February 22, 2018
The U.S. District Court for the District of Columbia recently vacated key provisions of the Equal Employment Opportunity Commission's (EEOC) final rules for employer-sponsored wellness plans to comply with the Americans with Disabilities Act (ADA) and the Genetic Information Nondiscrimination Act (GINA). However, to avoid disruption to employers, the court stayed its ruling until January 1, 2019.
On May 16, 2016, the EEOC issued final rules that became effective January 1, 2017 that describe how the ADA and GINA can apply to employer-sponsored wellness programs. Under these final rules, employers are permitted to offer wellness incentives of up to 30 percent of the cost of self-only health plan coverage to employees who answer disability-related questions or undergo medical examinations as part of a wellness program, or whose spouse provides information about his or her current or past health status as part of a wellness program. In these situations, employees may be required to reveal information that is protected under either the ADA or GINA.
On August 22, 2017, the court ruled against the EEOC and remanded the final wellness rules back to the agency for reconsideration. In this case, the AARP argued that the 30 percent incentive limit is inconsistent with the voluntary requirements of the ADA and GINA, and that employees who cannot afford to pay a 30 percent increase in premiums will be forced to disclose their protected information when they would otherwise choose not to do so. The court concluded that the EEOC's basis for establishing this incentive level was not well reasoned and not entitled to deference from the court. However, the court did not vacate the rules altogether at this time.
The AARP, however, was not satisfied with this court order, and went back to court, moving for it to reconsider its August ruling. In its latest ruling, the court vacated the final rules' incentive limits, stating that the EEOC's unhurried approach for issuing new wellness rules is unacceptable. The court also strongly encouraged the EEOC to speed up its rule-making process for wellness programs. The court stated that the EEOC's unhurried approach for reconsidering its final wellness rule is not what the court envisioned when it remanded the rules. The EEOC indicated that it would issue a new final wellness rule in October 2019 that would be applicable, at the earliest, in 2021. This lengthy timeline, according to the court, is unacceptable.
Thus, the court vacated the EEOC's limits on wellness incentives, but stayed its ruling until January 1, 2019, to avoid disruption for employer-sponsored wellness plans. According to the court, this extended deadline will give employers the time they need to structure their wellness plans for 2019, knowing that the EEOC's incentive limits have been thrown out. The court also encouraged the EEOC to speed up its timeline for issuing new rules on wellness program incentives.
The vacating of the EEOC's final rule specifically impact employer-sponsored wellness programs that implicate the ADA and/or GINA, including those that provide incentives for the following:
However, to the extent that the ADA and/or GINA are not impacted, for example, with respect to wellness programs that do not collect employee medical information, incentives may still be permitted, subject to compliance with other federal laws, including ERISA and the Health Insurance Portability and Accountability Act (HIPAA), which includes amendments as a result of the Affordable Care Act (ACA).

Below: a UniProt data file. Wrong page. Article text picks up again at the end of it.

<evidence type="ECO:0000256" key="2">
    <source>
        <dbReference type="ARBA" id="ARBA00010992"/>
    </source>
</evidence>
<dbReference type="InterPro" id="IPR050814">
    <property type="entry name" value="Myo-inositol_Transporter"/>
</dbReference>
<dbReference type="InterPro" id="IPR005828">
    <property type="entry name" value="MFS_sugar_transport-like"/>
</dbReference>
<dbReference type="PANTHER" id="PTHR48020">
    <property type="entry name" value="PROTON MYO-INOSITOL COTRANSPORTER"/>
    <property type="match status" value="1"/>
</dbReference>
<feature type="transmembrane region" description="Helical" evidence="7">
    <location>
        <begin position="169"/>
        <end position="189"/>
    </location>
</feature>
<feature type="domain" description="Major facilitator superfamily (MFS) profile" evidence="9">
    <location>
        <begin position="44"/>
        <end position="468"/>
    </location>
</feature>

For now, the EEOC's final wellness rules remain in place. However, beginning January 1, 2019, the final rules' guidance on permissible incentive limits for voluntary wellness programs will no longer apply. Employers may want to consider adding an alternative to the option of completing an HRA or undergoing a medical examination. Due to this new legal uncertainty, going forward employers should carefully consider the level of incentives they use with their wellness programs. Employers may need to re-think the design of their current program and want to consider adding an alternative to the option of completing an HRA or undergoing a medical examination.
Employers should also monitor any developments related to the EEOC's rules, as well as any with respect to any Congressional legislation introduced to address this issue. One such bill is H.R. 1313, the "Preserving Employee Wellness Program Act", introduced back in 2017, which is intended to make compliance uniform across all federal agencies, in effect making all wellness programs subject to HIPAA's rules, which are not affected by the court order.
For additional information, please contact your Burnham Benefits Consultant or Burnham Benefits at 949-833-2983 or firstname.lastname@example.org.
Burnham Benefits does not engage in the practice of law and this publication should not be construed as the providing of legal advice or a legal opinion of any kind. The consulting advice we provide is intended solely to assist in assessing its compliance with the Patient Protection and Affordable Care Act and other applicable federal and state law requirements, and is based on Burnham Benefit’s interpretation of federal guidance in effect as of the date of this publication. To the best of our knowledge, the information provided herein, and assumptions relied on, are reasonable and accurate as of the date of this publication. Furthermore, to ensure compliance with IRS Circular 230, any tax advice contained in this publication is not intended to be used, and cannot be used, for purposes of (i) avoiding penalties imposed under the United States Internal Revenue Code or (ii) promoting, marketing or recommending to another person any tax-related matter.